small world
byFfranklin Courson
worked as a graphics designer for more than 30 years in Chicago and Winston-Salem, North Carolina. In 1994, Jim and his wife, Pat, moved to the Carolina Mountains to pursue his life-long desire to work as a professional craft artist. In the early 1990s, Jim had experimented with a variation on the wood-art style often called segmented or laminated turning. He decide to expand on the concept as he moved from hobbyist to professional. He dubbed the technique “layered bowls”. Over the ensuing years, he has developed many variations on his layered bowl concept. Jim also decided to limit the size of his bowls to less than five inches in diameter to make his them available to a wider audience. He has shown his work in New York, Los Angeles and Chicago, as well as many galleries throughout the Southern Appalachian range.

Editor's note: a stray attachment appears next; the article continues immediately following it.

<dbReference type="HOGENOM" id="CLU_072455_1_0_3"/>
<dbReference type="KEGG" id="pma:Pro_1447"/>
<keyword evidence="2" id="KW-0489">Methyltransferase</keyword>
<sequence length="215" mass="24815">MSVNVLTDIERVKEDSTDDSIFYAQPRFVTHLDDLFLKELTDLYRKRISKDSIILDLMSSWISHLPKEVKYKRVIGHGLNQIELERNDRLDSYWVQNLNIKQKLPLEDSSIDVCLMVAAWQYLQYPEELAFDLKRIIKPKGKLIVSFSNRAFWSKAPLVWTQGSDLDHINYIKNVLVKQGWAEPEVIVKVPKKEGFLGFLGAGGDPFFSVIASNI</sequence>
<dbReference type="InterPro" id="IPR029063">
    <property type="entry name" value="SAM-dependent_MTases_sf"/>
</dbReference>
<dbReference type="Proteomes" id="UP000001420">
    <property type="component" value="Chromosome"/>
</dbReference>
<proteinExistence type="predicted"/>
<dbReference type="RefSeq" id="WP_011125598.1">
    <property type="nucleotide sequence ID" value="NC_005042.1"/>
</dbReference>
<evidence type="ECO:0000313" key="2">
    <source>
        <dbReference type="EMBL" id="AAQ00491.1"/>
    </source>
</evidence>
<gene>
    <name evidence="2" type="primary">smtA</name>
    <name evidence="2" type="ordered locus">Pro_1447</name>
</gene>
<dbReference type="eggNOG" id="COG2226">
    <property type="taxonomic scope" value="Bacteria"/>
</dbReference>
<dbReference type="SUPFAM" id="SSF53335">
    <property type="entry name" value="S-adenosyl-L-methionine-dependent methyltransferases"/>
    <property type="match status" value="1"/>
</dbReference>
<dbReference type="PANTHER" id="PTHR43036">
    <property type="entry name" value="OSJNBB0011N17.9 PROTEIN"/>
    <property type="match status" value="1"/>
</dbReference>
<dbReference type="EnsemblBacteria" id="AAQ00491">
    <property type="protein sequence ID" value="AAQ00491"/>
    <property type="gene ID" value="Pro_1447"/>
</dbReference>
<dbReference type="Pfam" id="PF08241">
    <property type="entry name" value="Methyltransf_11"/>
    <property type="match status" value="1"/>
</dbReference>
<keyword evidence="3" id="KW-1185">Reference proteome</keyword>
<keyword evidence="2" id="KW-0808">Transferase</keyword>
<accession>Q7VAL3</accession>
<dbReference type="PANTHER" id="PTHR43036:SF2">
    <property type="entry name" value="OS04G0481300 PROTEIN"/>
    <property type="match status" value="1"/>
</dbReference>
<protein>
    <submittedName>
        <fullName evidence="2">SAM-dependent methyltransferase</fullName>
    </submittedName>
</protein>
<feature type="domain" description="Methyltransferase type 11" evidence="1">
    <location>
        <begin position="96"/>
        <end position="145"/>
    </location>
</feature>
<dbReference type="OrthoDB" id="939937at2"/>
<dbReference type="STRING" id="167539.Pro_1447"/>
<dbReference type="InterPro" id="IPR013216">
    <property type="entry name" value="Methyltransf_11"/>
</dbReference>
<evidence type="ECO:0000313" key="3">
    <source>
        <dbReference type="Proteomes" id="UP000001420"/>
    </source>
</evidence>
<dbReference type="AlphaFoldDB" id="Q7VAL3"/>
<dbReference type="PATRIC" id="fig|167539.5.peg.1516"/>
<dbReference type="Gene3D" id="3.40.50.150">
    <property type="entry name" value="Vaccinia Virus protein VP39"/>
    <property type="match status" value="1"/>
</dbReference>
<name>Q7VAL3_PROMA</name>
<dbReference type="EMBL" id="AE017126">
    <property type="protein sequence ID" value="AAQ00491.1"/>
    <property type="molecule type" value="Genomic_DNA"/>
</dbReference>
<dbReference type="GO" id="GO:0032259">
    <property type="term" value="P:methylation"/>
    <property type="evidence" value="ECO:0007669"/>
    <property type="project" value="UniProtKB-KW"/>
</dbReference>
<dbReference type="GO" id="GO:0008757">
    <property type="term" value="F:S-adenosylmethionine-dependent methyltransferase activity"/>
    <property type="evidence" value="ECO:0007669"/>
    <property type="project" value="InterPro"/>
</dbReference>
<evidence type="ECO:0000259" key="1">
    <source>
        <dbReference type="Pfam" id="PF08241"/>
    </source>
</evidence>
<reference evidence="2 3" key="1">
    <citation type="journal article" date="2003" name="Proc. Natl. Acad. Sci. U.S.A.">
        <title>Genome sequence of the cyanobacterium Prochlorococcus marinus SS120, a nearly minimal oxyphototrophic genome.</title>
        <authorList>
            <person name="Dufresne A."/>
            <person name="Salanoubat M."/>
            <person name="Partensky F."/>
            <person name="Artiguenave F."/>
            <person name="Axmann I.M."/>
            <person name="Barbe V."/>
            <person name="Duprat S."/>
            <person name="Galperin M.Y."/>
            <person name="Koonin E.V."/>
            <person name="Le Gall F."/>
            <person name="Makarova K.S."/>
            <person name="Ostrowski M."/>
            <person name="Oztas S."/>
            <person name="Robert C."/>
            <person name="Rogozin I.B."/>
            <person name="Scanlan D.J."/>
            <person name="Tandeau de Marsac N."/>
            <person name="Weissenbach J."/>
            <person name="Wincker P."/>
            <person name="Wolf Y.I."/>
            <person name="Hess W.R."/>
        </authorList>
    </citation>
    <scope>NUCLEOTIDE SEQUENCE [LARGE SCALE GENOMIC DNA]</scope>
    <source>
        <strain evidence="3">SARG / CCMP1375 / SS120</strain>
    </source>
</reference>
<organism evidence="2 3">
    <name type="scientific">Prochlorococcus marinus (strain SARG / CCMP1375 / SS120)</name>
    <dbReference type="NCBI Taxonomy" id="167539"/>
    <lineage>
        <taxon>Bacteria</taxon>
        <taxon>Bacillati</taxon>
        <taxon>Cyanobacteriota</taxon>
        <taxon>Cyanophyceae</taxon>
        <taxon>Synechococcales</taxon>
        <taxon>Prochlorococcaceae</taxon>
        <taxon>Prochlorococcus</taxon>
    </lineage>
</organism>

In 2000, Jim was juried into the prestigious Southern Highland Craft Guild, America’s second oldest craft guild.
In 2004, three of Jim’s bowls were juried into Lark Books' collection, 500 Wood Bowls.
In 2005, Jim was invited to demonstrate at the Utah Woodturning Symposium, America’s oldest symposium. Later the same year, he was asked to write the cover article for the winter edition of the journal of the American Association of Woodturners, American Woodturner.
In 2007, Jim and his work were featured on the popular UNC-TV / PBS series, Our State.
In 2010, five of Jim’s pieces were part of North Carolina State University's Gregg Museum’s exhibition, “With Lathe and Chisel: North Carolina Wood Turners and Carvers”.
In 2012, an assembly called "Funny Side Up" was included in Grovewood Gallery's show titled "LOL:
Handmade and hilarious."
In 2013, three of Jim's pieces were included in the show titled,
"Branching Out: Grovewood Turns to Wood", featuring wood sculptures by 17 accomplished artists.

Jim McPhail . . .
Early layered bowl, seven layers, four inch diameter, 1993.
Signature layered bowl, sixteen layers, 3-1/2 inch diameter, 2014.
Watching the layers being revealed as the inside of the bowl is turned.
Jim McPhail © 2015